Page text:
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POLL: Favorite Quote From Shakespeare (Final Round)


122 votes were cast.


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Hafen von Schlockenberg Supporting Member of TMP writes:

"I admit it--I didn't write them".


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681 hits since 26 Nov 2016
©1994-2017 Bill Armintrout
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VOTING RESULTS
AnswerVotes%Chart
Macbeth, Act 5, Scene 5
13
11%
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none of these
10
8%
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Henry V, Act 4, Scene 3
55
45%
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Henry V, Act 3, Scene 1
12
10%
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Julius Caesar, Act 1, Scene 2
11
9%
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other
3
2%
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Henry VI, Part 2, Act 4, Scene 2
18
15%
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POLL IS CLOSED
POLL DESCRIPTION

Gennorm says:

Happy St George's Day! What's your favourite quote from The Bard?

Poll set up by Personal logo Editor in Chief Bill The Editor of TMP Fezian, based on this previous poll.

Macbeth, Act 5, Scene 5
Life's but a walking shadow, a poor player
That struts and frets his hour upon the stage
And then is heard no more. It is a tale
Told by an idiot, full of sound and fury,
Signifying nothing.
none of these
None of these are my favorites.
Henry V, Act 4, Scene 3
That he which hath no stomach to this fight,
Let him depart; his passport shall be made
And crowns for convoy put into his purse:
We would not die in that man's company
That fears his fellowship to die with us.
This day is called the feast of Crispian:
He that outlives this day, and comes safe home,
Will stand a tip-toe when the day is named,
And rouse him at the name of Crispian.
He that shall live this day, and see old age,
Will yearly on the vigil feast his neighbours,
And say 'To-morrow is Saint Crispian:'
Then will he strip his sleeve and show his scars.
And say 'These wounds I had on Crispin's day.'
Old men forget: yet all shall be forgot,
But he'll remember with advantages
What feats he did that day: then shall our names.
Familiar in his mouth as household words
Harry the king, Bedford and Exeter,
Warwick and Talbot, Salisbury and Gloucester,
Be in their flowing cups freshly remember'd.
This story shall the good man teach his son;
And Crispin Crispian shall ne'er go by,
From this day to the ending of the world,
But we in it shall be remember'd;
We few, we happy few, we band of brothers;
For he to-day that sheds his blood with me
Shall be my brother; be he ne'er so vile,
This day shall gentle his condition:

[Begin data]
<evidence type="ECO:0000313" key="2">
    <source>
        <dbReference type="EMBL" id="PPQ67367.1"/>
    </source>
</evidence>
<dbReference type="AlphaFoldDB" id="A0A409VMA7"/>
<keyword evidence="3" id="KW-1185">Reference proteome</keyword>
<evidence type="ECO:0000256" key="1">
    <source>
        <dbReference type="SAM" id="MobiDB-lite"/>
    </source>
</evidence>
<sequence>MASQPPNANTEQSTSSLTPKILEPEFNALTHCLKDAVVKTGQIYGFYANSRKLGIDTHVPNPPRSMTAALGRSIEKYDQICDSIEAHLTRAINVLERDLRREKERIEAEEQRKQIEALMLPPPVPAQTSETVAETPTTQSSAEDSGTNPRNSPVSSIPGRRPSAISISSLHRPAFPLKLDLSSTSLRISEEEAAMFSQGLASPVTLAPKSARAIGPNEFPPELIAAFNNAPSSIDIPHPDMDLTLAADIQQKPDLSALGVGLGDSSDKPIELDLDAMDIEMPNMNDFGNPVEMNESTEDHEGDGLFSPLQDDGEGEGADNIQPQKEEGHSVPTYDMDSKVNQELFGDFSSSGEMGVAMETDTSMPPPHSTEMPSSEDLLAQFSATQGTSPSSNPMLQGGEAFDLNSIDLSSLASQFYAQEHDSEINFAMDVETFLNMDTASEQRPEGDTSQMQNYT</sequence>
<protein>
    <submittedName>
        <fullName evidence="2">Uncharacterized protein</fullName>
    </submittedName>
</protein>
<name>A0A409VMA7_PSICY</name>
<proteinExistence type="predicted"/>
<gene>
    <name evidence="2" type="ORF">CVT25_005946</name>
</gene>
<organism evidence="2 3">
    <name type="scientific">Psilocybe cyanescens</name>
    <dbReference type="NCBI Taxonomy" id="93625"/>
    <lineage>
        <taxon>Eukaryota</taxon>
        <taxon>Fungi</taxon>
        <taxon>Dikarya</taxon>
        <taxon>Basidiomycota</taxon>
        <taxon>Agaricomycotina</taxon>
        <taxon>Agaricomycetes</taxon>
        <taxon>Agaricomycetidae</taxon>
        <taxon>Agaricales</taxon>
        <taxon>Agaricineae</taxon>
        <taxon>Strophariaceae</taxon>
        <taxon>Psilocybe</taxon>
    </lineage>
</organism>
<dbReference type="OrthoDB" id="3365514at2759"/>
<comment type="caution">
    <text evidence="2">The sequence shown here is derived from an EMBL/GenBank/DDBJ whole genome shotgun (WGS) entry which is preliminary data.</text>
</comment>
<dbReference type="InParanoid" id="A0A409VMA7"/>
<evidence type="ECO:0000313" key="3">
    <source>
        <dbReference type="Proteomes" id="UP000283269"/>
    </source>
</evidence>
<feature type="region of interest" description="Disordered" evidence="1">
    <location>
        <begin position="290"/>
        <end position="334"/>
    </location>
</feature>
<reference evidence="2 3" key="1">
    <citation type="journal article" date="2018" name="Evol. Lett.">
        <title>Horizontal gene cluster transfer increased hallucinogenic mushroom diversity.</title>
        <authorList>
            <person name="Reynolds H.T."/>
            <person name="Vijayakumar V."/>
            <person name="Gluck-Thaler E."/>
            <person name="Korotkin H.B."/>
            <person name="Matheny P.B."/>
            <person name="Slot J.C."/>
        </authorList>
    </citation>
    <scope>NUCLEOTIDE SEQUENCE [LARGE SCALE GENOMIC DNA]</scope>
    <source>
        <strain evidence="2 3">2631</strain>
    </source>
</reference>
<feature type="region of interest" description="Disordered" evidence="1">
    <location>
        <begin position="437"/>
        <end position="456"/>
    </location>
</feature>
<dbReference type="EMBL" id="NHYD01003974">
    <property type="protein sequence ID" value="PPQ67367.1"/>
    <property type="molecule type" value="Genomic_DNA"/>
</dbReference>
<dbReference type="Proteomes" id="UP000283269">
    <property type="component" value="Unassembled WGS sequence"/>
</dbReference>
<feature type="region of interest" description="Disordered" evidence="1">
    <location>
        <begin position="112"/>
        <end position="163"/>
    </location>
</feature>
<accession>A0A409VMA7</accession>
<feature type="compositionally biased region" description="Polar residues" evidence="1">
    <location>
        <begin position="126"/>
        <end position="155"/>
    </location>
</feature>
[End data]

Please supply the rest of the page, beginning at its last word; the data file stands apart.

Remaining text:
And gentlemen in England now a-bed
Shall think themselves accursed they were not here,
And hold their manhoods cheap whiles any speaks
That fought with us upon Saint Crispin's day.
Henry V, Act 3, Scene 1
Once more unto the breach, dear friends, once more;
Or close the wall up with our English dead.
In peace there's nothing so becomes a man
As modest stillness and humility:
But when the blast of war blows in our ears,
Then imitate the action of the tiger;
Stiffen the sinews, summon up the blood,
Disguise fair nature with hard-favour'd rage;
Then lend the eye a terrible aspect;
Let pry through the portage of the head
Like the brass cannon; let the brow o'erwhelm it
As fearfully as doth a galled rock
O'erhang and jutty his confounded base,
Swill'd with the wild and wasteful ocean.
Now set the teeth and stretch the nostril wide,
Hold hard the breath and bend up every spirit
To his full height. On, on, you noblest English.
Whose blood is fet from fathers of war-proof!
Fathers that, like so many Alexanders,
Have in these parts from morn till even fought
And sheathed their swords for lack of argument:
Dishonour not your mothers; now attest
That those whom you call'd fathers did beget you.
Be copy now to men of grosser blood,
And teach them how to war. And you, good yeoman,
Whose limbs were made in England, show us here
The mettle of your pasture; let us swear
That you are worth your breeding; which I doubt not;
For there is none of you so mean and base,
That hath not noble lustre in your eyes.
I see you stand like greyhounds in the slips,
Straining upon the start. The game's afoot:
Follow your spirit, and upon this charge
Cry 'God for Harry, England, and Saint George!'
Julius Caesar, Act 1, Scene 2
The fault, dear Brutus, is not in our stars, but in ourselves.
other
Please explain
Henry VI, Part 2, Act 4, Scene 2
The first thing we do, let's kill all the lawyers.